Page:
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Changes in forest growth
- Pretzsch, Hans
- Forstwissenschaftliches Centralblatt 1999 v.118 no.1-6 pp. 228-250
- age structure, biotic stress, forest growth, forest inventory, forest management, forest stands, forests, growth curves, growth models, temperature, yield tables, Germany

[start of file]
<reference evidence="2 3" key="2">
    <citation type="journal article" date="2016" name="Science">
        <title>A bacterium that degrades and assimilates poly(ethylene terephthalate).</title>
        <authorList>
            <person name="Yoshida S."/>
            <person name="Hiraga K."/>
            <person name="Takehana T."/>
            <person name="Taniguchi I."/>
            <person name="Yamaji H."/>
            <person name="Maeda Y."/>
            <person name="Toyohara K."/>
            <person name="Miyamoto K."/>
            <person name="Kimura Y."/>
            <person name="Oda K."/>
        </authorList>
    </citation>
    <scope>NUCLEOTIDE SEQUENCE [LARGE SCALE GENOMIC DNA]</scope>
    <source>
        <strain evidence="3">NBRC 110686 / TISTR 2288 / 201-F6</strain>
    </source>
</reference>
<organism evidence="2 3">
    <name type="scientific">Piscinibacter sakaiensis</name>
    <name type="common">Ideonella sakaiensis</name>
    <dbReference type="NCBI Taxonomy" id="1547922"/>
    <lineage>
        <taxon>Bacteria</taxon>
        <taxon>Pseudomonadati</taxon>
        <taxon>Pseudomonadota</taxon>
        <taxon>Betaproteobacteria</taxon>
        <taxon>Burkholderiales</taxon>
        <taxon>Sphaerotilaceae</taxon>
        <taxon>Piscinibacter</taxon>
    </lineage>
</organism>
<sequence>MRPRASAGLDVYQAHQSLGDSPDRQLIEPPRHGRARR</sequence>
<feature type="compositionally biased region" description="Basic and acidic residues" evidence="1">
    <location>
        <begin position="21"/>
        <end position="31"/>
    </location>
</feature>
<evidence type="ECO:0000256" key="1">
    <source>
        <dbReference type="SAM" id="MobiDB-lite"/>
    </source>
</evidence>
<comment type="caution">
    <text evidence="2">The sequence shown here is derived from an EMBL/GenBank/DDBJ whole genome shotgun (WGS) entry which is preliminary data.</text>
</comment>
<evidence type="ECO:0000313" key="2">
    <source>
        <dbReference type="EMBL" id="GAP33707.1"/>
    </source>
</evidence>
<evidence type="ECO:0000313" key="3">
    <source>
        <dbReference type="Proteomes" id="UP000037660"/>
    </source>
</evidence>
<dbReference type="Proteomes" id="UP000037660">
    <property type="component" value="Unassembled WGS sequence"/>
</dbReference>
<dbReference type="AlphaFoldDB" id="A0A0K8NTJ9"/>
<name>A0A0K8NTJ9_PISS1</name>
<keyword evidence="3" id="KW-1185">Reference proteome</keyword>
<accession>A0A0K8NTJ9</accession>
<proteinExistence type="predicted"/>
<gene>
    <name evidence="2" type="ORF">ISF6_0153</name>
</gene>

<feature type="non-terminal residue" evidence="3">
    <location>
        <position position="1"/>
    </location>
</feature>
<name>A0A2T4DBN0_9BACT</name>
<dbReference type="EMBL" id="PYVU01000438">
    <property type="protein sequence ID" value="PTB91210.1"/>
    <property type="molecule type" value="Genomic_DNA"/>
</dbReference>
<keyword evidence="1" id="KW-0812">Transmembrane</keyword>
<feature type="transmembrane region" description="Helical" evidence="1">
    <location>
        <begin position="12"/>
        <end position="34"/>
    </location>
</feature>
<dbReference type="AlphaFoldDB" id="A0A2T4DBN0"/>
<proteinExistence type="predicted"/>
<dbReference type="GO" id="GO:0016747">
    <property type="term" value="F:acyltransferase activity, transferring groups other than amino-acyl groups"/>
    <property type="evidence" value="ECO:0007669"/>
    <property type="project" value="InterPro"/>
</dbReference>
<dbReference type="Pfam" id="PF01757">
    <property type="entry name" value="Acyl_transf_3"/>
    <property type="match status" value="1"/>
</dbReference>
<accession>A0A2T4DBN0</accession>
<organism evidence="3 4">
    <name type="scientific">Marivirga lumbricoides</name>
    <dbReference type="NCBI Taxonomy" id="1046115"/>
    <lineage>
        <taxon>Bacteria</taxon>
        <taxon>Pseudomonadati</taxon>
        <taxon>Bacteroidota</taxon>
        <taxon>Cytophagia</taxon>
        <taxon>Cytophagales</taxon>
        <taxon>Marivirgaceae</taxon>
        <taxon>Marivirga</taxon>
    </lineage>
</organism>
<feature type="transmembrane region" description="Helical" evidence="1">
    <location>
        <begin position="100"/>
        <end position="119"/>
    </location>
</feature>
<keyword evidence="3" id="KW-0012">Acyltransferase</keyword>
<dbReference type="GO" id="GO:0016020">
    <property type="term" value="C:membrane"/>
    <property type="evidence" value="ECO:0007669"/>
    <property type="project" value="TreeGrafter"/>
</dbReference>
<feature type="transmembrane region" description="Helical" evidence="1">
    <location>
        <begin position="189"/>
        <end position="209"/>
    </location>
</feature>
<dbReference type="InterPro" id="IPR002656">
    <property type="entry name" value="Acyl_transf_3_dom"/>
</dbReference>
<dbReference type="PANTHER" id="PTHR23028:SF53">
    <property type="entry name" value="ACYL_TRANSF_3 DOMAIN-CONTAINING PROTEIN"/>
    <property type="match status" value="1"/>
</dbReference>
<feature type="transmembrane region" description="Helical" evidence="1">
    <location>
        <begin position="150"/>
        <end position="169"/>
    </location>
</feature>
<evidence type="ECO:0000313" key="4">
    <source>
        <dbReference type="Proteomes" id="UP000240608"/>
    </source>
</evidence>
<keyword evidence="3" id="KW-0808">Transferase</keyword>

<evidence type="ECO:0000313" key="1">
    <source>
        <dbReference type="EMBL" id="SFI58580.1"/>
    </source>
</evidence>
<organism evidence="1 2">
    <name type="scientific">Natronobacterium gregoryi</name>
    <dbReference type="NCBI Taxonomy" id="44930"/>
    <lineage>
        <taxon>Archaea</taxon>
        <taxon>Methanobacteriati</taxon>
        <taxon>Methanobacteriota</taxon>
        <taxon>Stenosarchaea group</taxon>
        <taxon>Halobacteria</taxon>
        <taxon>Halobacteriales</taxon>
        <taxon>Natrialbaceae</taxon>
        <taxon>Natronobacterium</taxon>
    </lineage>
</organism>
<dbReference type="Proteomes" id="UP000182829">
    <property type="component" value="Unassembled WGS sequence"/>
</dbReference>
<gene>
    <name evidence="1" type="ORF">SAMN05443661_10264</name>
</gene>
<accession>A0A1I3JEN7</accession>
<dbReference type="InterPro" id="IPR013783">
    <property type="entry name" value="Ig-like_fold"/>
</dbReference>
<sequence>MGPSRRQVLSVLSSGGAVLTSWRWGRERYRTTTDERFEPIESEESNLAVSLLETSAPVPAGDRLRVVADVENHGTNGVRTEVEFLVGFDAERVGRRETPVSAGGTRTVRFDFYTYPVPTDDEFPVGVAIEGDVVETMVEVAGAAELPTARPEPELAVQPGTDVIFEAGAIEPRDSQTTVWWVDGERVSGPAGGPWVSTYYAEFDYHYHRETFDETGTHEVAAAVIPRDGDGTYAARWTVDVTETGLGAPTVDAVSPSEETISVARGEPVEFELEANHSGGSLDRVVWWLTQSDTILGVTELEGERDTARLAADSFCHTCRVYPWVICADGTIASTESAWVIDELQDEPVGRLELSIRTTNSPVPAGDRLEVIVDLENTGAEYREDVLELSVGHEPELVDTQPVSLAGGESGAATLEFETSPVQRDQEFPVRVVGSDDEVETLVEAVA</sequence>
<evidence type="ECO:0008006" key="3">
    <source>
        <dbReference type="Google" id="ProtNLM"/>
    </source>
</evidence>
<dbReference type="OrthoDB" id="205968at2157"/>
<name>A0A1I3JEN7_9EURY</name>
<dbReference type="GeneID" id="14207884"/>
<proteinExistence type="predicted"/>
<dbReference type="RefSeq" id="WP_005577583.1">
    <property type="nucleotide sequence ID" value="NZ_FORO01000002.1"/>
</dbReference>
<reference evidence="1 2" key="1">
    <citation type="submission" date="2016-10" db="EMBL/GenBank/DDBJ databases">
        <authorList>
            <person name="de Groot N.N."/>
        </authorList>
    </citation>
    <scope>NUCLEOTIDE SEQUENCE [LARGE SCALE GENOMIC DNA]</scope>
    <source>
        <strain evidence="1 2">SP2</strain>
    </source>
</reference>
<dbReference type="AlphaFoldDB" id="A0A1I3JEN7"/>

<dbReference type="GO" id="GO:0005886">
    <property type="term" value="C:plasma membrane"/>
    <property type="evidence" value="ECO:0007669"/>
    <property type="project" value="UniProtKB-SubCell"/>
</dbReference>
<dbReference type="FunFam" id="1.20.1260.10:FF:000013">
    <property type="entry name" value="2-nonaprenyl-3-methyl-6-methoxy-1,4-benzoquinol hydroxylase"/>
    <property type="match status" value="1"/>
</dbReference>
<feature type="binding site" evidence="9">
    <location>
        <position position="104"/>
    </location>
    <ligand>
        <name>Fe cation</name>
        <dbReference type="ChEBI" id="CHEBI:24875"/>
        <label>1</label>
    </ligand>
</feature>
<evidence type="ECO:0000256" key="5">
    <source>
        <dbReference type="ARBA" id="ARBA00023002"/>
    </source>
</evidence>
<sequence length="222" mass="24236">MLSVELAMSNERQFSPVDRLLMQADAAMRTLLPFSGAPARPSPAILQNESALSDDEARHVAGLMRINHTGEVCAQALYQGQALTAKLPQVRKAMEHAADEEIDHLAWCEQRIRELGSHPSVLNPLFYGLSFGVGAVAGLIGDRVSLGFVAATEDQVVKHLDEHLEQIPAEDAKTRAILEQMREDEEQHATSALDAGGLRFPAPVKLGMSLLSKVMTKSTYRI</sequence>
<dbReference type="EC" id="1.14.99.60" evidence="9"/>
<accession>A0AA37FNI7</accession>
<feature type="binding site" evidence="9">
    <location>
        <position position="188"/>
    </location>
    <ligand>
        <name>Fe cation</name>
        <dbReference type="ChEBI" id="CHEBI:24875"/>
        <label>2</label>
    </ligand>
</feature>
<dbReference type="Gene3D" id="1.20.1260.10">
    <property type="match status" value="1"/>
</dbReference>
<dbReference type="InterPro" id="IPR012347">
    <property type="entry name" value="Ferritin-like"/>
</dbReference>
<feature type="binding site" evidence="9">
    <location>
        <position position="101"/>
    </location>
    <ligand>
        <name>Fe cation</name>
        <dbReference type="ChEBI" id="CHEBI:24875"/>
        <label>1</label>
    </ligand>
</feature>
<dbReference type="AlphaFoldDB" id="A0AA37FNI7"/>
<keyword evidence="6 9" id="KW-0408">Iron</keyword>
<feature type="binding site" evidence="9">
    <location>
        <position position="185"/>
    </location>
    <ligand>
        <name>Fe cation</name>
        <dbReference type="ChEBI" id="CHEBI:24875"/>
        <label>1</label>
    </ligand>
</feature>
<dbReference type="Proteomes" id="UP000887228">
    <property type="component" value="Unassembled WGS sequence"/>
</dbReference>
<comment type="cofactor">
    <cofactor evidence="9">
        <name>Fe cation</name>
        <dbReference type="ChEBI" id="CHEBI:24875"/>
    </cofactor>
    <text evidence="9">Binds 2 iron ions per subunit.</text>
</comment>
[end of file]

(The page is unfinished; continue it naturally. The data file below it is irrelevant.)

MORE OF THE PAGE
- The forest growth curves over a long period of time are suitable indicators for changes in forest ecosystems. Hence, the investigation of growth trends is based on the analysis of long-term yield figures on experimental plots, increment cores and consecutive inventories. Growth changes may be diagnosed from these data, together with yield table comparisons, constant age method, comparison of generations and the evaluation of consecutive inventories. It has been found that increments in forest stands, considered on a supra-regional scale, are showing a considerable upward trend over the past few decades. For the past two decades repeated forest inventories in Bavaria have diagnosed an increase of 10–20 % in standing volume and show that species-specific annual volume increment exceeds yield tables by 12 to 43 %. In the Northern hemisphere the uncontested rise in temperature and prolongation of the vegetation period offer a probable explanation for supra-regional increment increase. This increase is overlaid by various factors with local and regional impacts such as local site conditions, nutrient inputs and biotic stress factors. This superimposition brings about a great variety of increment reaction patterns and positive as well as negative deviations from the expected increment curve for typical age classes. It also provides an approach towards explaining the paradox that downright hypertrophic growth, increment decreases and stand dissolutions may occur side by side and at the same time. Forest research and forest management need to react to these changes in growth conditions by developing and applying site-dependent growth models, for it is through these means that future silvicultural decisions may be put on a reliable basis of actual figures.